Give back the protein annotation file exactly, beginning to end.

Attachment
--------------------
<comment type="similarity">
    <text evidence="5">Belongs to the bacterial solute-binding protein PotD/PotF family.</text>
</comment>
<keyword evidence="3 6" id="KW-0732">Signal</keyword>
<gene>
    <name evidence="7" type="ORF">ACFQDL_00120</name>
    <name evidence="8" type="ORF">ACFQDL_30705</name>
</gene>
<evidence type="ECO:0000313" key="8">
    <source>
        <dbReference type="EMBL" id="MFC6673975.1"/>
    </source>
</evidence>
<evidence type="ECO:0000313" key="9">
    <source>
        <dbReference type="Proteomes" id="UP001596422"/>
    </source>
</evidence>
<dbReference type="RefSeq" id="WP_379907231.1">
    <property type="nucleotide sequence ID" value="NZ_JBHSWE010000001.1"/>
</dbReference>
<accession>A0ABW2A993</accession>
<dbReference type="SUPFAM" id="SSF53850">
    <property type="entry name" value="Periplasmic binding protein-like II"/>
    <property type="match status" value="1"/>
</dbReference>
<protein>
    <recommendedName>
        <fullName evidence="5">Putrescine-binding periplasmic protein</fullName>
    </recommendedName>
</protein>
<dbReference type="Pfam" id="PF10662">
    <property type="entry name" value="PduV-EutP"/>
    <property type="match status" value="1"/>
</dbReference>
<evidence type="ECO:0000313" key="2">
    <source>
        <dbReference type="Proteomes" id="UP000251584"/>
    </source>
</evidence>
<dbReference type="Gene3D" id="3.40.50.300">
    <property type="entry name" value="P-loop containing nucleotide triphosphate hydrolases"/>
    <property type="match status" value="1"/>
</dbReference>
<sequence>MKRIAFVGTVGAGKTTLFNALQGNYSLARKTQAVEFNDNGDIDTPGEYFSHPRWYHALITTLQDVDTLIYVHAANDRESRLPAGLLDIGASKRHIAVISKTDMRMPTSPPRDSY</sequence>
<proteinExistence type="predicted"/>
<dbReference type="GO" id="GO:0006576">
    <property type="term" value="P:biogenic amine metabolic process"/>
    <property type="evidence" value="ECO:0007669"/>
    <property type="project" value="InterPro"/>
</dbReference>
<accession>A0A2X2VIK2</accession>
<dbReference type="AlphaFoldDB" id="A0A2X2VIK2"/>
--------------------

<comment type="similarity">
    <text evidence="5">Belongs to the bacterial solute-binding protein PotD/PotF family.</text>
</comment>
<keyword evidence="3 6" id="KW-0732">Signal</keyword>
<gene>
    <name evidence="7" type="ORF">ACFQDL_00120</name>
    <name evidence="8" type="ORF">ACFQDL_30705</name>
</gene>
<evidence type="ECO:0000313" key="8">
    <source>
        <dbReference type="EMBL" id="MFC6673975.1"/>
    </source>
</evidence>
<evidence type="ECO:0000313" key="9">
    <source>
        <dbReference type="Proteomes" id="UP001596422"/>
    </source>
</evidence>
<dbReference type="RefSeq" id="WP_379907231.1">
    <property type="nucleotide sequence ID" value="NZ_JBHSWE010000001.1"/>
</dbReference>
<accession>A0ABW2A993</accession>
<dbReference type="SUPFAM" id="SSF53850">
    <property type="entry name" value="Periplasmic binding protein-like II"/>
    <property type="match status" value="1"/>
</dbReference>
<protein>
    <recommendedName>
        <fullName evidence="5">Putrescine-binding periplasmic protein</fullName>
    </recommendedName>
</protein>
<dbReference type="Pfam" id="PF10662">
    <property type="entry name" value="PduV-EutP"/>
    <property type="match status" value="1"/>
</dbReference>
<evidence type="ECO:0000313" key="2">
    <source>
        <dbReference type="Proteomes" id="UP000251584"/>
    </source>
</evidence>
<dbReference type="Gene3D" id="3.40.50.300">
    <property type="entry name" value="P-loop containing nucleotide triphosphate hydrolases"/>
    <property type="match status" value="1"/>
</dbReference>
<sequence>MKRIAFVGTVGAGKTTLFNALQGNYSLARKTQAVEFNDNGDIDTPGEYFSHPRWYHALITTLQDVDTLIYVHAANDRESRLPAGLLDIGASKRHIAVISKTDMRMPTSPPRDSY</sequence>
<proteinExistence type="predicted"/>
<dbReference type="GO" id="GO:0006576">
    <property type="term" value="P:biogenic amine metabolic process"/>
    <property type="evidence" value="ECO:0007669"/>
    <property type="project" value="InterPro"/>
</dbReference>
<accession>A0A2X2VIK2</accession>
<dbReference type="AlphaFoldDB" id="A0A2X2VIK2"/>